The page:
We offer periodontal therapy at Cedar Walk Dentistry for our patient’s convenience. This vital aspect of oral health is critical to helping our patients with gum disease keep their teeth. Find out more about this type of oral health care and when you may need it.
Periodontal therapy includes several treatment options for correcting gum disease. Whether you need this specialty care depends on the results of your gum exam.
At any dental appointment, the dentist will look over your gums. If you have gum disease, you’ll need that problem treated first. Your dentist cannot do any restorative treatment on your teeth if you have existing gum disease. For teeth to stay healthy, they need healthy gums to support them.
Periodontal disease stems from plaque and tartar around your gums. The goal of periodontal therapy is removing these bacteria-harboring elements from around your gums. Getting rid of the germs helps to stop the infection.
Both surgical and non-surgical types of periodontal therapy exist, and your dentist will decide which treatment you need to help restore your gums. Deeper infections in your gums will more likely require surgical treatments to remove.
Gum disease starts subtly from plaque growth on the teeth and around the gums. Typically, you can remove this plaque with good brushing and flossing habits. However, if you skip brushing and flossing for a few days, plaque hardens into unremovable tartar. Only a professional dental cleaning can get tartar off your teeth. Your toothbrush isn’t capable of the task. Plaque and tartar cause problems because they hold bacteria close to the teeth and gums, leading to dental decay or gum disease.
Periodontal therapy treats gum disease, also known as periodontal disease. The degree of severity of the condition determines the type of treatment needed. Therefore, those with milder forms of gum disease may only need non-surgical scaling and root planing.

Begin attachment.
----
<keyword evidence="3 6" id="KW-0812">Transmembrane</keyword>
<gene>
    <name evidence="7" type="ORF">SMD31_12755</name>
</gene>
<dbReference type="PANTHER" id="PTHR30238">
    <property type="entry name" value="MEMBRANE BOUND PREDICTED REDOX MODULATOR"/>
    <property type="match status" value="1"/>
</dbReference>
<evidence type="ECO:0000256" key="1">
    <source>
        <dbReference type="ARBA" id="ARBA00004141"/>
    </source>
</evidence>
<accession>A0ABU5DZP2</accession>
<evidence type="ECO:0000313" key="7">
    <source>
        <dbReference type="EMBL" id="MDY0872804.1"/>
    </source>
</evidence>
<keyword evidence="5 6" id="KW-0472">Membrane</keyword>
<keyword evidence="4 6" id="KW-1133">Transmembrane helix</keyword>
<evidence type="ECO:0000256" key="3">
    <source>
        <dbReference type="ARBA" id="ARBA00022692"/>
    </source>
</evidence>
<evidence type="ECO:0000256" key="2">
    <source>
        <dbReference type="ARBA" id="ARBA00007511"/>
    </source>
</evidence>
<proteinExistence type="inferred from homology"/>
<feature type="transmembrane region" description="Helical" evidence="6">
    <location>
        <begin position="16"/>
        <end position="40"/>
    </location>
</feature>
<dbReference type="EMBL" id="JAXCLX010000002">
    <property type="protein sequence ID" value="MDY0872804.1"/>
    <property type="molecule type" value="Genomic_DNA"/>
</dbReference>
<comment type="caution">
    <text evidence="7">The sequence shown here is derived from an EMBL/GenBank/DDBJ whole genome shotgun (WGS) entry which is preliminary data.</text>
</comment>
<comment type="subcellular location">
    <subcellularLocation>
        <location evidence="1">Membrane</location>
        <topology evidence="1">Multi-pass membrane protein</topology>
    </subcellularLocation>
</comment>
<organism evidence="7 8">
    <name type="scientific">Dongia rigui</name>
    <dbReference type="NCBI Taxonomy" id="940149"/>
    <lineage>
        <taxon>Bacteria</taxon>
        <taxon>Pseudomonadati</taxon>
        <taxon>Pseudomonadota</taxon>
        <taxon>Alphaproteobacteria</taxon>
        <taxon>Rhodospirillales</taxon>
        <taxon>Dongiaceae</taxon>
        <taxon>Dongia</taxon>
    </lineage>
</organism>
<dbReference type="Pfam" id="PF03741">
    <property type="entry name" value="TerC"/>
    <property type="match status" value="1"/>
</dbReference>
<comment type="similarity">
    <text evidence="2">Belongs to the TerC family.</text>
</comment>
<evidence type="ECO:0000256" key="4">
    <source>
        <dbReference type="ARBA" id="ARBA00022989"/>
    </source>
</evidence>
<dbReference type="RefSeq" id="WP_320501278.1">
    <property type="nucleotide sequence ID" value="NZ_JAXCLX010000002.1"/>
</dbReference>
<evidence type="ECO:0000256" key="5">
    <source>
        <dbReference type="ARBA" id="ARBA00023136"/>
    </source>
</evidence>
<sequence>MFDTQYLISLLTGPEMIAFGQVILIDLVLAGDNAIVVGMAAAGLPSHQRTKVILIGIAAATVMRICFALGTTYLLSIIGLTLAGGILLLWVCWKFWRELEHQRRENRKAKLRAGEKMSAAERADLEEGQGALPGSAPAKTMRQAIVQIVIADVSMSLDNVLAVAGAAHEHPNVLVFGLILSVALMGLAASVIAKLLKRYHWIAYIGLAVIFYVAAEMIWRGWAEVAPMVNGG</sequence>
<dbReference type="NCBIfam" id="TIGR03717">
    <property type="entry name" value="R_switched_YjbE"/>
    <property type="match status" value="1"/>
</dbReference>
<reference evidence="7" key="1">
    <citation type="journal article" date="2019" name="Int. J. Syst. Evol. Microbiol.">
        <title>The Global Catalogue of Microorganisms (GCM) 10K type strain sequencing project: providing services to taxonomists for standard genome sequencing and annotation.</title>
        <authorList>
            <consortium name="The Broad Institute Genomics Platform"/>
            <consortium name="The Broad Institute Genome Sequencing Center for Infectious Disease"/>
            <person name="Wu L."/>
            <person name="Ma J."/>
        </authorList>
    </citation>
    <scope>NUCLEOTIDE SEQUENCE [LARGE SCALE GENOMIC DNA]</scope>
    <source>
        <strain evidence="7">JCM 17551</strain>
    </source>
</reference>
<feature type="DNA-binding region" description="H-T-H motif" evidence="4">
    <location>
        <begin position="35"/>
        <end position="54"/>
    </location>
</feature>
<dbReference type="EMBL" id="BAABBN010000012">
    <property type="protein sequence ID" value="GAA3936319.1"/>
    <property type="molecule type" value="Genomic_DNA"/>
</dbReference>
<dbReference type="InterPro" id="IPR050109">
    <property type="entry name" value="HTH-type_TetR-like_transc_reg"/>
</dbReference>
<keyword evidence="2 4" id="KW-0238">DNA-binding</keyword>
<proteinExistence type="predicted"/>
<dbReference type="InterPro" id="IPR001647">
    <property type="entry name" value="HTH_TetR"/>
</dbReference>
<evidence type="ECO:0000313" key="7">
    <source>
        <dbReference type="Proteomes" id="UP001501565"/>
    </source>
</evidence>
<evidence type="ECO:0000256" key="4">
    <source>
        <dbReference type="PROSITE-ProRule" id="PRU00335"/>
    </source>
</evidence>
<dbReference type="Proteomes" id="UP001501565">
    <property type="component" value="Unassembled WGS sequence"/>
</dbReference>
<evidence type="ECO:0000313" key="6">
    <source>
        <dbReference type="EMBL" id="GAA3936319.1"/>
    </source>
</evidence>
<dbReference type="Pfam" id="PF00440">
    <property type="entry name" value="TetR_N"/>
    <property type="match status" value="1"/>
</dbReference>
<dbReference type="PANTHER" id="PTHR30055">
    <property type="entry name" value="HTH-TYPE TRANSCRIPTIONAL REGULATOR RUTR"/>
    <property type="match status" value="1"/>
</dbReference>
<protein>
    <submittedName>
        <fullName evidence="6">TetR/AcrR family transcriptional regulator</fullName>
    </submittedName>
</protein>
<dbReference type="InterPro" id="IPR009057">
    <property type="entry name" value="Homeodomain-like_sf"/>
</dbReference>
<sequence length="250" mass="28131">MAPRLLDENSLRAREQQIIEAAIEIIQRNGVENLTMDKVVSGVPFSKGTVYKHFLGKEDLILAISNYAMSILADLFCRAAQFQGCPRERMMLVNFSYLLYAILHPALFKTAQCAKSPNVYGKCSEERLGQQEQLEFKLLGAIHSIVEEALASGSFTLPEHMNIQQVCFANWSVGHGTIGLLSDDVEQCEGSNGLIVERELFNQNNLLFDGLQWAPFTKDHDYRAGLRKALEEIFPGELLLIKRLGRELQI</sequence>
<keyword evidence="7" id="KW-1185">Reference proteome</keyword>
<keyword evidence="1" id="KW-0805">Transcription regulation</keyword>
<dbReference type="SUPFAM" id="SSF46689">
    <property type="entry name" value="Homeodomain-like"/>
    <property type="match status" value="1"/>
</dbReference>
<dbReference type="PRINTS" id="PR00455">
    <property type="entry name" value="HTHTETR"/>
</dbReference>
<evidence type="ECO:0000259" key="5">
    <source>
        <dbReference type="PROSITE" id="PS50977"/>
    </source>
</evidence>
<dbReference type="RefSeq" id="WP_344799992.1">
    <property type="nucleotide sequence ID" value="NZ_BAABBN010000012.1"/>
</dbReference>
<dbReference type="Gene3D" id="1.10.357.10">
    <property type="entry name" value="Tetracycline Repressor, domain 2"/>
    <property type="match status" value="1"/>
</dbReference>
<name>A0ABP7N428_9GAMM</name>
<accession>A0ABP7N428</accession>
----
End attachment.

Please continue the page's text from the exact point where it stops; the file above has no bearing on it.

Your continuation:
However, people who have very advanced periodontal disease may need surgery to help them keep their teeth.
Gum disease has two main phases: gingivitis and periodontitis. Both need professional treatment to correct.
Gingivitis typically causes only mild, painless inflammation of the gums. During this early stage of gum disease, you may only notice a reddening in your gums and some bleeding when you brush or floss.
Naturally, bleeding when you floss may happen if you haven’t flossed in a while. However, as your gums strengthen from regular flossing, the bleeding stops. When you have gingivitis, bleeding can happen with either flossing or brushing. Unlike bleeding caused by gums not accustomed to flossing, gingivitis bleeding often does not go away.
Luckily, periodontal therapy can stop and reverse gingivitis before progressing to periodontitis.
The next phase of gum disease after gingivitis is periodontitis. This condition happens when bacteria that initially caused the gums to inflame migrate below the gumline and affect the deeper portions of the gums.
Periodontitis is the more severe form of gum disease. During this phase, the bacteria under the gumline can lead to a chain reaction that causes bone and tissue loss. Your dentist may notice pockets around the bases of your teeth where the gums pull away and loosen the teeth.
Without treatment, bone loss and gum recession can result in permanent tooth loss.
Treatment for gum disease is essential for stopping the forward progression of the condition. If you leave gingivitis alone and don’t have special periodontal therapy to correct it, it will progress to periodontitis, which causes pain and eventual tooth loss.
Gum disease will not resolve itself. It needs intervention through periodontal therapy. This treatment removes the bacteria from around the gums that brushing and flossing at home cannot reach.
Additionally, your dentist cannot treat you for dental problems until you have your gum disease treated. Consequently, if you have gum disease and tooth problems, both will continue to worsen until you have periodontal care.